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2021 federal budget and the CAF

Bruce Monkhouse

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Or those parents going back to work can pay for their own with that 13 billion number you throw around....
 

Altair

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Or those parents going back to work can pay for their own with that 13 billion number you throw around....
Except they are not going back to work. The Data shows that. Why would you go to work when 20k of your salary goes to childcare, and you may make 30k after taxes?

The data is clear, workplace participation for women ages 18-44 in Quebec is 81 percent, Ontario is 75 percent. Before Quebec put in universal childcare, the rates were identical.

You can argue all you like, but the numbers are clear.
 

Bruce Monkhouse

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Are you saying they'd pay enough taxes to pay for the daycare then?? So 6% extra workers can pay that much into the economy??
 

Altair

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Are you saying they'd pay enough taxes to pay for the daycare then?? So 6% extra workers can pay that much into the economy??
I did the math earlier.

there are 6.77m women ages 18-44 in Canada

take out quebecs 1.7 million.

5m in the rest of Canada.

Using ontarios numbers, 3.75 are working, 75 percent.

If we get to 81 percent, thats 4 million.

difference of 250k

average income in Canada is 54,600.

That's 13.6 billion alone. Then add all the extra disposable income that isn't going to childcare, about 15-17k difference.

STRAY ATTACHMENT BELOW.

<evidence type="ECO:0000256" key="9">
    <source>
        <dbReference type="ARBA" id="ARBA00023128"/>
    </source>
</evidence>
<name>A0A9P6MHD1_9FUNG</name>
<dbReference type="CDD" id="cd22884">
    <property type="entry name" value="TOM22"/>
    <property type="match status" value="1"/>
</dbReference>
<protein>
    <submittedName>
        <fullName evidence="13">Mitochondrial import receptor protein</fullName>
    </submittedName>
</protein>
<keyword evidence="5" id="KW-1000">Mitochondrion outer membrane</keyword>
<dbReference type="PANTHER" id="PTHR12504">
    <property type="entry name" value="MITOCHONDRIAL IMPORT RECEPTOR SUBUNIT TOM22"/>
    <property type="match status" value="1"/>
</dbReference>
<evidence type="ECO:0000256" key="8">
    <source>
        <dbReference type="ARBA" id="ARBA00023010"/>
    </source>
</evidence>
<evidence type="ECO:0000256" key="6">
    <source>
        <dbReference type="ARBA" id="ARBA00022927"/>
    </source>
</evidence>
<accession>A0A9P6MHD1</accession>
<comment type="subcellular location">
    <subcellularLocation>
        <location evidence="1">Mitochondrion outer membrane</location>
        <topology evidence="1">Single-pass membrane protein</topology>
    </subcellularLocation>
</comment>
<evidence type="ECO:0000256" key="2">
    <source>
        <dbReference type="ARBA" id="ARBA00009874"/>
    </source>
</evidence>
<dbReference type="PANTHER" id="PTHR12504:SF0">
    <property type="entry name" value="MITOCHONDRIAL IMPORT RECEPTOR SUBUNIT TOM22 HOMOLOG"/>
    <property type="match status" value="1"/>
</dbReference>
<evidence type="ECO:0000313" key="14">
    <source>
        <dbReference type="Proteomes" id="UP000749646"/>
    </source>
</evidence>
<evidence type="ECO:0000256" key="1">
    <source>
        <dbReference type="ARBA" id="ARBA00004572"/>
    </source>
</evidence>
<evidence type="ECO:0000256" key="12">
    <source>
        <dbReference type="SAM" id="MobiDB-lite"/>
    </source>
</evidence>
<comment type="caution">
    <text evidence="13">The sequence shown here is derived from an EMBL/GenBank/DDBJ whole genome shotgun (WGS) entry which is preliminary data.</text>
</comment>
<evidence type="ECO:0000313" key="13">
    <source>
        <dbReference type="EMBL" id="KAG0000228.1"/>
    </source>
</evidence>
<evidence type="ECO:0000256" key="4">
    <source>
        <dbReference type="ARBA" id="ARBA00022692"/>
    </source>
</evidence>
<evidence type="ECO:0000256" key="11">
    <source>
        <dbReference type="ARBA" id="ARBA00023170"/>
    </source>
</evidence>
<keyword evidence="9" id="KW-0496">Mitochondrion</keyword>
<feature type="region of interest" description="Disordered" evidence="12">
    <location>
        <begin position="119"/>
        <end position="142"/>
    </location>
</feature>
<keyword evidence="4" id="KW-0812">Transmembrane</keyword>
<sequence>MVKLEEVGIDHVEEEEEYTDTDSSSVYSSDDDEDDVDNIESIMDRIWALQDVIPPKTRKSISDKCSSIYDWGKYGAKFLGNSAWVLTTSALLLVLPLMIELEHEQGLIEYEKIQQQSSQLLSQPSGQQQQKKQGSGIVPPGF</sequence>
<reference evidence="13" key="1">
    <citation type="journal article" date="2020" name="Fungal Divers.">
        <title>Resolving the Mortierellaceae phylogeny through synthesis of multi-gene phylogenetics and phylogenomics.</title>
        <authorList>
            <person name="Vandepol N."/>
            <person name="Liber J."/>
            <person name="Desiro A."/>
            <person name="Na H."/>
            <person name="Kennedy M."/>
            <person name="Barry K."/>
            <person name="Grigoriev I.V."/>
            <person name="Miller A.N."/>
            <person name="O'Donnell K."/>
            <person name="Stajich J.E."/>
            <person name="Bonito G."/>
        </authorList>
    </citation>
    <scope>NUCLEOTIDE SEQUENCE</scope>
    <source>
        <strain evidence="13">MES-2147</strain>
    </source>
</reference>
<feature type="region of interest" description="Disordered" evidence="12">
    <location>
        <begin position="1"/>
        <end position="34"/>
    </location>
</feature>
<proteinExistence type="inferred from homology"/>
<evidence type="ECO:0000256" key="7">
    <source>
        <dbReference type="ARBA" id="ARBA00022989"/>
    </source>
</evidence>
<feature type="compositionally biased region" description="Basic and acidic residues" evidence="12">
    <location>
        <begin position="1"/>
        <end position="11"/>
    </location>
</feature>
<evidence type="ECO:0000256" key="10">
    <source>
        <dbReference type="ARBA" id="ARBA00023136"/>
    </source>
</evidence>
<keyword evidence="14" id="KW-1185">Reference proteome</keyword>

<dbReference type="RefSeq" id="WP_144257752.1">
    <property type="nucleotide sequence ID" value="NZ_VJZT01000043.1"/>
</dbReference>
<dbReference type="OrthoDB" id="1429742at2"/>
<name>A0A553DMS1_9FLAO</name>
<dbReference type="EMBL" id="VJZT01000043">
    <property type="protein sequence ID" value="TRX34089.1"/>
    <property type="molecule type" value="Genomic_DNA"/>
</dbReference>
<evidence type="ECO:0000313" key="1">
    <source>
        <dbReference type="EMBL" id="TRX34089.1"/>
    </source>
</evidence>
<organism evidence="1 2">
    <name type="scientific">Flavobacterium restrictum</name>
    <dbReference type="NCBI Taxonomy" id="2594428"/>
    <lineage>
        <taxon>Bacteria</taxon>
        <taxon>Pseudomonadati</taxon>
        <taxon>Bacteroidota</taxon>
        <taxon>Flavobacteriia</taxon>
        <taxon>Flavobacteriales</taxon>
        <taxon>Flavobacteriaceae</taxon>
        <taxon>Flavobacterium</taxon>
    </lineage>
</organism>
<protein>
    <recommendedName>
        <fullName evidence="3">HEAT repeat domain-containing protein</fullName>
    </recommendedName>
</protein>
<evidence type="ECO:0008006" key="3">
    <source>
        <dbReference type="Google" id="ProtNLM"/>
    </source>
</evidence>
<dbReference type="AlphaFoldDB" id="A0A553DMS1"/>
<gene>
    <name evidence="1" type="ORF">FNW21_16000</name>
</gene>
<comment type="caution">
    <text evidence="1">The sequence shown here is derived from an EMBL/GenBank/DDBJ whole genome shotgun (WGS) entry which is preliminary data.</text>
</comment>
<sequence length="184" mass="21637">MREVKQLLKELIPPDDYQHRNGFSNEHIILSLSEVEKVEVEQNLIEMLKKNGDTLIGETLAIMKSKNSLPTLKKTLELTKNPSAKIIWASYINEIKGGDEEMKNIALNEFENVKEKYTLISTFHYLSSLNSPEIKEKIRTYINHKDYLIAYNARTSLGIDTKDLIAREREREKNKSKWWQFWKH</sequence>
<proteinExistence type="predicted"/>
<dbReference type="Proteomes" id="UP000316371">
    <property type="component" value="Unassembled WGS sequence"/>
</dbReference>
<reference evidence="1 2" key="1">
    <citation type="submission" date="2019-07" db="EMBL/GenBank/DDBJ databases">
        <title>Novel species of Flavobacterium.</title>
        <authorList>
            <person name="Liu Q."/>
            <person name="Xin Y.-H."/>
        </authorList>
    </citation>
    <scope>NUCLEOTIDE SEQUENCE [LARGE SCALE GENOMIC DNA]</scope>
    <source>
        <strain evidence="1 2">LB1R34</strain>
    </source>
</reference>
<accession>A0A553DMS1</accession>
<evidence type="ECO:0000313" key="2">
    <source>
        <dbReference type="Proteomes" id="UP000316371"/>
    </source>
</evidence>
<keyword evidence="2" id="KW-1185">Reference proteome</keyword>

Toss in income tax and consumption tax, yeah, it pays for itself.
 

Brad Sallows

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Quebecers pay for it all by themselves

Dollars are fungible and cannot be sequestered. Money granted to provinces for purpose "X" allows provinces to spend on something else or forgo some revenue (taxation). Every transfer to a province is a subsidy to provincial taxpayers; whether the province and its voters choose to have and abide by higher taxes is irrelevant to that point.

The supposition that freeing more parents up to work will generate more tax revenue has to be calculated based on actual circumstances, not medians and means. Based on what I've read, here is what we would find: most of the parents who would pay useful amounts of income tax are already working because they want to work and are paying for child care because they can already afford it; most of the non-working parents who would like to work but can not afford child care would not be high-income earners and would contribute little tax revenue.